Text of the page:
Biographical Notes
Relating to
The Earl E. Myers Story

Attachment to Chapter 23
B & RB-47 Historical Notes

Page 1 of 3 Pages

Editor’s Note: The information contained in this
“B & RB-47 Historical Notes” section are extracts
from a larger body of information on the subject
found at the “Air Vectors web site
< >.
If you wish greater detail on the B and RB-47
aircraft history, we recommend you begin
your search with the Air Vectors web site.

The Boeing B-47 jet bomber was a major postwar innovation in combat jet design, and led to the development of modern jetliners. While it never saw serious combat use, it was the mainstay of US strategic defense in the 1950s. This document provides a short history of the B-47.


* The B-47 arose from a 1943 US Army Air Force (USAAF) requirement for a jet bomber / reconnaissance aircraft, which evolved into a formal request the next year. The request specified a speed of 805 KPH (500 MPH) or more, a range of 5,635 kilometers (3,500 miles), a service ceiling of 12.2 kilometers (40,000 feet), and envisioned use of the General Electric TG-180 turbojet engine, then in development.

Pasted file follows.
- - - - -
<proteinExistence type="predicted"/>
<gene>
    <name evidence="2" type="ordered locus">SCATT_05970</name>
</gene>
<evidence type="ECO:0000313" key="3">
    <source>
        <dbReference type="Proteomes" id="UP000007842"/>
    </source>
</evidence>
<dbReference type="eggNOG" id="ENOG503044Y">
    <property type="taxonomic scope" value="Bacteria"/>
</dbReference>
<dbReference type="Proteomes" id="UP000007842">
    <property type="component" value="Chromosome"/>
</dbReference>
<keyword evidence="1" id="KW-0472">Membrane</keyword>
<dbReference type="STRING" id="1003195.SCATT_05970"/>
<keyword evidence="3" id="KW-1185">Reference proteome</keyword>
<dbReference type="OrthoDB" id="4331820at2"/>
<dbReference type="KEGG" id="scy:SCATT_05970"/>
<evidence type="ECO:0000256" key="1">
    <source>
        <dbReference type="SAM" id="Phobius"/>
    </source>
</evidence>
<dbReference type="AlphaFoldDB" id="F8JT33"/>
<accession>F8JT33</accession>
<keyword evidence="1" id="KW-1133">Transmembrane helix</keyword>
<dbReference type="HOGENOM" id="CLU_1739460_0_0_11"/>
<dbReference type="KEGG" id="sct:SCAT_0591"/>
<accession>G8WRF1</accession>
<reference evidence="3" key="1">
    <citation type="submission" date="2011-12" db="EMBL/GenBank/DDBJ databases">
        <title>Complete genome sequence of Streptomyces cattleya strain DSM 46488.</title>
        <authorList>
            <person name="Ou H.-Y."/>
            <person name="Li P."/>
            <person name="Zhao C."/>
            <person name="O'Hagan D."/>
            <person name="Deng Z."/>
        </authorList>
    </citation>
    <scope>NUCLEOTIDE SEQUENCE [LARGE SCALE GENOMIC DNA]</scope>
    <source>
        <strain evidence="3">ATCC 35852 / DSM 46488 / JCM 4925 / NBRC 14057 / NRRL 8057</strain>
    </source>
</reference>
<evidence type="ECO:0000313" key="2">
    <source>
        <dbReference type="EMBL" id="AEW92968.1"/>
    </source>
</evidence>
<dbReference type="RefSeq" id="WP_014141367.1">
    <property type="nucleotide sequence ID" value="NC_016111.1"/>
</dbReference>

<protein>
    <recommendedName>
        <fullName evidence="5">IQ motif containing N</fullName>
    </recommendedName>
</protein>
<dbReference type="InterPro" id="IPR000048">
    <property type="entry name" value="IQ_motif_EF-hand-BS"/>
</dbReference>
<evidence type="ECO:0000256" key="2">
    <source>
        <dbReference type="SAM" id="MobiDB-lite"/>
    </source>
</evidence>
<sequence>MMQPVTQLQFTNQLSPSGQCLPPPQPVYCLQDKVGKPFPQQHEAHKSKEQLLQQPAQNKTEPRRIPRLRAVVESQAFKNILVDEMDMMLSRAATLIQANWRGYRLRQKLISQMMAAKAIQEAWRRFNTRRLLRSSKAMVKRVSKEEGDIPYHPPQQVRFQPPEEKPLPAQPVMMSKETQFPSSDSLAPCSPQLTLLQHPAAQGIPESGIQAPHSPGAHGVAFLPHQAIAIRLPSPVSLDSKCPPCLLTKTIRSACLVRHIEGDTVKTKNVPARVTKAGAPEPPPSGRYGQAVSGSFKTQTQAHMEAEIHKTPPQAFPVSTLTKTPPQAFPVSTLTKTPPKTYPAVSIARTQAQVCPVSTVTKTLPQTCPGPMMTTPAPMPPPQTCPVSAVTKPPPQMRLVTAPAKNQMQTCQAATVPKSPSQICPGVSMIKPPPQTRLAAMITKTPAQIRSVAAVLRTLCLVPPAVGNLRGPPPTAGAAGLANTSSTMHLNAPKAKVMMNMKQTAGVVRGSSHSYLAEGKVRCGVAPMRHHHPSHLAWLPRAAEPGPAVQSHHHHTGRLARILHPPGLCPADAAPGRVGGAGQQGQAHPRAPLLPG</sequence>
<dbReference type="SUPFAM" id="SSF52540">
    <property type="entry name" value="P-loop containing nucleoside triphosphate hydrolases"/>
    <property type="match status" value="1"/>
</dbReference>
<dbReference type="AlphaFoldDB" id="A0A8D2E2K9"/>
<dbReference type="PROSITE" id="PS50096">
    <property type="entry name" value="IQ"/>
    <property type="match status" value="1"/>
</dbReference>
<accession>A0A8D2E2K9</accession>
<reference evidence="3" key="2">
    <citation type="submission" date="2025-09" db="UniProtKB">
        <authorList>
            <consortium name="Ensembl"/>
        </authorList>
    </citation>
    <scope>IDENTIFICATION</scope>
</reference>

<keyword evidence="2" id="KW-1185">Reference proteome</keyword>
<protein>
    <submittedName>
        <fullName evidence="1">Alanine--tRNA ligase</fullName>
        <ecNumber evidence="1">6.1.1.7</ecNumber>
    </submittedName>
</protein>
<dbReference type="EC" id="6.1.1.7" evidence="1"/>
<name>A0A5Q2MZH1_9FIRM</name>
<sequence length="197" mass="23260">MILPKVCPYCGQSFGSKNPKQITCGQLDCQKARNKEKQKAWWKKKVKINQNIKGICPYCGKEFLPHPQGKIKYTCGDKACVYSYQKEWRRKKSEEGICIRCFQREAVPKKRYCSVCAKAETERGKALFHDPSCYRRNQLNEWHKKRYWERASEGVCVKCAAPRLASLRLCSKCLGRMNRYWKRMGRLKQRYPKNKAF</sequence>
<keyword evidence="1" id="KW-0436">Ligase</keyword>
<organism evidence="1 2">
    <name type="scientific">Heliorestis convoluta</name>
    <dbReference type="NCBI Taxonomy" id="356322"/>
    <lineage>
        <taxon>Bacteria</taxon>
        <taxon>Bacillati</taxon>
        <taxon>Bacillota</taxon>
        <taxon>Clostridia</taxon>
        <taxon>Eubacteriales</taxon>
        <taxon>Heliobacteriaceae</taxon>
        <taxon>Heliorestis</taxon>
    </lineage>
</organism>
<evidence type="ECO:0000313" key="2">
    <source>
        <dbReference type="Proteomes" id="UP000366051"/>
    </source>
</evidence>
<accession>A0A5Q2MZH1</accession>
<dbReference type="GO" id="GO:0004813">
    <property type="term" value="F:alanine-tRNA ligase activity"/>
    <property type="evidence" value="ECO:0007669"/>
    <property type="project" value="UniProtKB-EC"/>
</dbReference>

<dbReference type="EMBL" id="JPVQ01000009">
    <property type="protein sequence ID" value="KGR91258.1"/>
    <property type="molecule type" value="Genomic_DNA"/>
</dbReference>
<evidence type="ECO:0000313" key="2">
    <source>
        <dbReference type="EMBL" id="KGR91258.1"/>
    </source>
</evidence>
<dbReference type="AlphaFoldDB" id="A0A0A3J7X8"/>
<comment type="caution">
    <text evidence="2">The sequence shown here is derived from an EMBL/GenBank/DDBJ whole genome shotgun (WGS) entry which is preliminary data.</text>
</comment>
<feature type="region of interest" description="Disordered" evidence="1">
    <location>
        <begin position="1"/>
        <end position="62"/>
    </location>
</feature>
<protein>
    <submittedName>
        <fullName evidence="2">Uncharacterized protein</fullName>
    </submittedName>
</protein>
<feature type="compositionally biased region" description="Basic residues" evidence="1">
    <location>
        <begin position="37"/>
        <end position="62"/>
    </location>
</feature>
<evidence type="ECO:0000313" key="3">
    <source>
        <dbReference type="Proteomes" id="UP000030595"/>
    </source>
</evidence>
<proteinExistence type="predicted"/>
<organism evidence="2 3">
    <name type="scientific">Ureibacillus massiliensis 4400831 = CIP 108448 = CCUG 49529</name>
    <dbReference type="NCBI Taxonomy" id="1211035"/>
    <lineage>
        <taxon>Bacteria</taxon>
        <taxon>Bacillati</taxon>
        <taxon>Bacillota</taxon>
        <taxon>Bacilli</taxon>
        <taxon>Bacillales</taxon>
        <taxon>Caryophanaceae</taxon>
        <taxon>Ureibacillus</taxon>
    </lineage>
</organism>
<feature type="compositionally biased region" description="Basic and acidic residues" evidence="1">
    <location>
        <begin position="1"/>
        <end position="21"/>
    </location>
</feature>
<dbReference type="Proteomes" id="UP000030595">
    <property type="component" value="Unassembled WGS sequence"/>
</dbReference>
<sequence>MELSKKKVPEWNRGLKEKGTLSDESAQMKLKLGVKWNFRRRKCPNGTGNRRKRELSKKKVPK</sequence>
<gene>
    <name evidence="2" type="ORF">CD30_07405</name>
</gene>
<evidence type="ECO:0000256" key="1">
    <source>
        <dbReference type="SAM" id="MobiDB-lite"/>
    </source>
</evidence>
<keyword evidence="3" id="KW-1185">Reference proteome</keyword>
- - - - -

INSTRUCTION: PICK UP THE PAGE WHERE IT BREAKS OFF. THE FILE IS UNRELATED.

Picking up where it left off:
North American, Convair, and Boeing submitted proposals. The first Boeing proposal, the "Model 424", was a modification of a conventional propeller-driven bomber design, basically a scaled-down version of the Boeing B-29 Superfortress fitted with four TG-180 turbojets.

The US National Advisory Committee for Aeronautics (NACA), the ancestor of the modern US National Aviation & Space Administration or (NASA) performed wind tunnel tests on a model of the design, or more specifically a composite of the designs submitted by the manufacturers, as the three submissions were generally similar.

By this time, the war in Europe was obviously winding to a close. General "Hap" Arnold, head of the USAAF, asked the prestigious expatriate Hungarian aerodynamicist Theodore von Karman, of the California Institute of Technology, to form up a committee of American scientists to go to Europe and examine captured German technology.

The result was the "Scientific Advisory Group". One of the members was Boeing's chief aerodynamicist, George Schairer. During his visit to Germany, Schairer examined data obtained by German aircraft manufacturers on the advantages of swept wings, and became so convinced of the merits of such a design that in May 1945 he wrote a letter to Boeing management suggesting the matter be investigated.